They made hill forts and towns and had elaborate rituals some of which included decapitation. They were also responsible for the lake dwellings at Glastonbury Tor (hill fort) and other places in Ireland.
They were a Military Aristocracy and loved fighting for the sake of it and hired out as mercenaries to the great armies of the day. Responsible for sack of Rome.-àconquered much of Europe and British Isles.
They were Chivalrous, and brave, and courageous, but also greatly sensitive to music, poetry and philosophy. Buried their dead and held elaborate rites to the Sun god Lugh.
They were described as tall, powerfully built with blue eyes, reddish-blonde hair; light skin and oval faces. Their colouring was more of a “reddish” kind than the ashy blonde of the Germanic/Anglo Saxon tribes and they had freckles.
These Celts had a distinctive Class System as described above.
The British did not appear in history until Julius Caesar crosses the English Channel from northern Gaul and began his failed conquest of Britain. The Romans returned in 43 AD and began a systematic conquest of the island until they reached the Pictish tribes in the Scottish highlands. Rome would abandon northern England, however, in 117 AD
In the process of emigrating to the England, the Celts pushed the native populations north—these refugee tribal groups would become the cultural ancestors of the Picts, a mysterious culture that dominated Scotland until the Irish invasions.
The Romans were beset by rebellions by some Celtic tribes and depredations by the northern Picts—throughout the fourth century, as the Roman empire was strained in every quarter, the Romans slowly lost control of Britain. The official break came in 446 when the Romans in response to a British plea for help against the Picts and the Scots, declared Britain independent. The Celts in the north and in Wales fiercely resisted Roman culture, and the Romans never even set foot in Ireland. On the whole, the Romans more greatly respected and tolerated Celtic institutions and religions in Britain, so there was considerably less assimilation than in Gaul(France).
Britain fell prey to the same Germanic emigrations and invasions that spread across Gaul, Spain, and Italy. The Saxon emigration began in eastern England until they spread entirely across lowland England. The mountainous areas to the west (Wales) and the north (Scotland), however, remained Celtic, as did Ireland. By the end of the fifth century AD, only Wales, Scotland, and Ireland remained of the great Celtic tribal kingdoms that had dominated the face of Europe.
The Irish also represent the last great migration of Celtic peoples. In the fourth and fifth centuries, the Irish crossed over into Scotland and systematically invaded that territory until they politically dominated the Picts who lived there. The settling of Scotland in the fifth century was the very last wave of Celtic migration.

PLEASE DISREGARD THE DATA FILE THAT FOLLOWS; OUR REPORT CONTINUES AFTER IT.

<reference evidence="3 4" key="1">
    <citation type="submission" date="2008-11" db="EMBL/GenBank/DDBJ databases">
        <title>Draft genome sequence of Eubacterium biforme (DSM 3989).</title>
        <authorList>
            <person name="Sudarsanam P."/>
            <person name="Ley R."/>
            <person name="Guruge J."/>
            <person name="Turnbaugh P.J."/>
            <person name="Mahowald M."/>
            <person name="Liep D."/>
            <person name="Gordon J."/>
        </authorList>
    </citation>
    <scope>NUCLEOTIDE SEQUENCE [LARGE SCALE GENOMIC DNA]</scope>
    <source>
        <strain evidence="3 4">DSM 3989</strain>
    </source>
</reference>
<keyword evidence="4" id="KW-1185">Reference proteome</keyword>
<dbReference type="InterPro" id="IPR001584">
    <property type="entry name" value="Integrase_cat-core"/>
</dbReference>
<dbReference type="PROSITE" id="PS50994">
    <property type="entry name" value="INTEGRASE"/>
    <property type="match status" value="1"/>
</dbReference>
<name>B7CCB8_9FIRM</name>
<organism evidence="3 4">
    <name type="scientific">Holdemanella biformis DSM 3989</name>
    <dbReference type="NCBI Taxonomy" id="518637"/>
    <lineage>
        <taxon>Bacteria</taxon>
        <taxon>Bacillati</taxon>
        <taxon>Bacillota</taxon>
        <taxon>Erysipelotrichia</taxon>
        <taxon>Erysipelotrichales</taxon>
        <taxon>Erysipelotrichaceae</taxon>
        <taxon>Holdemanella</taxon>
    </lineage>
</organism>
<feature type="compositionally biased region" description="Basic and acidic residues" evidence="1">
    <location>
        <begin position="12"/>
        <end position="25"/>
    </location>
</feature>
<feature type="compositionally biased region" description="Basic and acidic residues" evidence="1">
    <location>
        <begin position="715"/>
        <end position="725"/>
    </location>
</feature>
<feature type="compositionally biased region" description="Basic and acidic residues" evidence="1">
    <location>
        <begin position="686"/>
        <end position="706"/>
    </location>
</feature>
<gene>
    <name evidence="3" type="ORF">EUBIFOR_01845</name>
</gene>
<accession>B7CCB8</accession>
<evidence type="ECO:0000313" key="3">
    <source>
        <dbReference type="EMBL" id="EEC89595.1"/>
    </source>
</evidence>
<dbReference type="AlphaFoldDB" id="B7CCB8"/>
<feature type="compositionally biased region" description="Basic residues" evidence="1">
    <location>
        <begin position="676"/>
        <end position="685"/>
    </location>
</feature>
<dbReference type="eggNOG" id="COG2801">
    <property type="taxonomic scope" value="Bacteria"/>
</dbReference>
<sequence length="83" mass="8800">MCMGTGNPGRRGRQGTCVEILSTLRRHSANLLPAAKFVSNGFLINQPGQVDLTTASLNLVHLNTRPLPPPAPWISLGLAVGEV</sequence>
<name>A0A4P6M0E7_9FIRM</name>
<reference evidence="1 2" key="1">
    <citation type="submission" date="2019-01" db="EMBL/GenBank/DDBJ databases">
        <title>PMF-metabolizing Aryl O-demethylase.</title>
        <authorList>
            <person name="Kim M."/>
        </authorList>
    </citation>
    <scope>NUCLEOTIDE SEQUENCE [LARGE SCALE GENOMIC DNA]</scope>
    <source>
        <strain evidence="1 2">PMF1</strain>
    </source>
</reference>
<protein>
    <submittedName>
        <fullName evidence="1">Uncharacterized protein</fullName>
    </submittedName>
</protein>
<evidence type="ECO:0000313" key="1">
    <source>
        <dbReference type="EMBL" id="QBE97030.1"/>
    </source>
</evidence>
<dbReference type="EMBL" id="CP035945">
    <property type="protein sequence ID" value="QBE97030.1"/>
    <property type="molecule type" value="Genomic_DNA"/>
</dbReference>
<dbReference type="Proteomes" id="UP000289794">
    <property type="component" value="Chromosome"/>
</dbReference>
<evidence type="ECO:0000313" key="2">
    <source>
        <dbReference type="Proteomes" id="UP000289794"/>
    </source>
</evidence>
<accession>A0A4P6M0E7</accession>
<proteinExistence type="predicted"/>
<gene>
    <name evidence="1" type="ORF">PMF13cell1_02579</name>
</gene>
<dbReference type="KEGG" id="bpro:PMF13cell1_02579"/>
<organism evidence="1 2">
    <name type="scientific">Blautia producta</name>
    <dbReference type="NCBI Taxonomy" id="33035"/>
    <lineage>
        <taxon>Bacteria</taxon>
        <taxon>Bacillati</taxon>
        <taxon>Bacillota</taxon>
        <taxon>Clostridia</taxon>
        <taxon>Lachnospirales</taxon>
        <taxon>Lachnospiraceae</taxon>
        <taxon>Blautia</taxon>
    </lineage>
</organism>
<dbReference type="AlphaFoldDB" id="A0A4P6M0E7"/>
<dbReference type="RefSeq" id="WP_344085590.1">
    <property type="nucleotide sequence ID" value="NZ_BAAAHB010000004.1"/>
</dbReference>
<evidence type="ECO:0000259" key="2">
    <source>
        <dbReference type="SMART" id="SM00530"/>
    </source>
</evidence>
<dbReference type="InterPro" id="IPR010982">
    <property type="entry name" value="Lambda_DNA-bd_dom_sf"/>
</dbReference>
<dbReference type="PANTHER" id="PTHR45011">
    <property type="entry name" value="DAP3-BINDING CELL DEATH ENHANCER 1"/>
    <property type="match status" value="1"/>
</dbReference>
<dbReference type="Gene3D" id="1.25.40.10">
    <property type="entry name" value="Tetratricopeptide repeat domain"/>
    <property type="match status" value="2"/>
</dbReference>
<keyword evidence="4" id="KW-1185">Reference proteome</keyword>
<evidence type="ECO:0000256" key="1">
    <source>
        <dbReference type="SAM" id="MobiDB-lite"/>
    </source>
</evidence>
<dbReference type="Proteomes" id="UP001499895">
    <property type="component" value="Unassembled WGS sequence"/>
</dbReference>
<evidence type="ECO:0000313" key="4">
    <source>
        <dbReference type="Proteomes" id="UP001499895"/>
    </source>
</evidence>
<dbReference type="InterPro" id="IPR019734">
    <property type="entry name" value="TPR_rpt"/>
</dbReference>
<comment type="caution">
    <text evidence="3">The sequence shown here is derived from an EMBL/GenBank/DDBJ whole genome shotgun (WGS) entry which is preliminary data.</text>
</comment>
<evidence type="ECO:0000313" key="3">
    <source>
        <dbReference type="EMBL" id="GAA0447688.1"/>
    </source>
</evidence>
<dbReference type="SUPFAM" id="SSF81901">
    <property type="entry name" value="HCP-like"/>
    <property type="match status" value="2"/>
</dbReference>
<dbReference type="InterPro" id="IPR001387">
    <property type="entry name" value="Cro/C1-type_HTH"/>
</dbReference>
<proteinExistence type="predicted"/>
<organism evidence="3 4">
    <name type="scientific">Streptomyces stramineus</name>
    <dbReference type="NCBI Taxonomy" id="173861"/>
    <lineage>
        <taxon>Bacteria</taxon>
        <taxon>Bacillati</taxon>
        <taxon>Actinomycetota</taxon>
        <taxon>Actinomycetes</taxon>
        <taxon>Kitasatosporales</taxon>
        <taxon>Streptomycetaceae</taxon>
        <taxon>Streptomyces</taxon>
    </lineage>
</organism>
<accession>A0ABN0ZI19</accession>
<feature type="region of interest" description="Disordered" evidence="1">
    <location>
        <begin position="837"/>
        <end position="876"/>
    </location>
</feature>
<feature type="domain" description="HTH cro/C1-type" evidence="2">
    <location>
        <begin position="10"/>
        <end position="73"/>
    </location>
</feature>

Much of what we call modern "paganism" which points to Celtic sources actually originates in eastern, mystery religions that had been imported into Celtic culture.
The ancient Celts revered nature and the elements, and worshipped the sun, moon, the stars and the Earth Mother, with a wide range of goddesses and gods. They celebrated their deities, ancestors, life, the natural world and its creatures, and the changing of the seasons through their music, poetry, story telling and art. Their poets and musicians, the Bards, and their wise holy men, the Druids, were very high up in the social hierarchy of the tribe, training for many years in their orally learnt crafts, as nothing was written down.
Celtic culture had become restricted to the British Isles (Insular Celtic), and the Continental Celtic languages ceased to be widely used by the sixth century. "Celtic Europe" today refers to the lands surrounding the Irish Sea, as well as Cornwall and Brittany on either side of the English Channel. Galicia (NW Spain), Northern and Central Portugal (together with Galicia, part of ancient Gallacea) and Asturias (Northern Spain) are also clearly seen as Celtic lands, but without a surviving Celtic language. Some see the Basques as one of the original Celtic settlers.
The Celts had an polytheistic religion and culture. Celtic shrines were situated in remote areas such as hilltops, groves, and lakes.
Celtic religious patterns were regionally variable; however, some patterns of deity forms, and ways of worshiping these deities, appear over a wide geographical and temporal range. The Celts worshipped both gods and goddesses. In general, the gods were deities of particular skills, such as the many-skilled Lugh and Dagda, and the goddesses were associated with natural features, particularly rivers (such as Boann, goddess of the River Boyne). This was not universal, however, as goddesses such as Brighid and The Morrígan were associated with both natural features (holy wells and the River Unius) and skills such as blacksmithing(Goivnhiu) and healing(Diancecht).
A number of Celtic deities were seen as threefold. The Three Mothers was a group of goddesses worshiped by many Celtic tribes (with regional variations) that exhibited this trait, such as Ana, Babh and Macha who became the Morrigan.
The Celts had literally hundreds of deities, some unknown outside of a single family or tribe, while others were popular enough to have a following that crossed boundaries of language and culture. For instance, the Irish god Lugh, associated with storms, lightning, and culture, is seen in similar forms as Lugos in Gaul and Lleu in Wales. Similar patterns are also seen with the continental Celtic horse goddess Epona, and what may well be her Irish and Welsh counterparts, Macha and Rhiannon, respectively.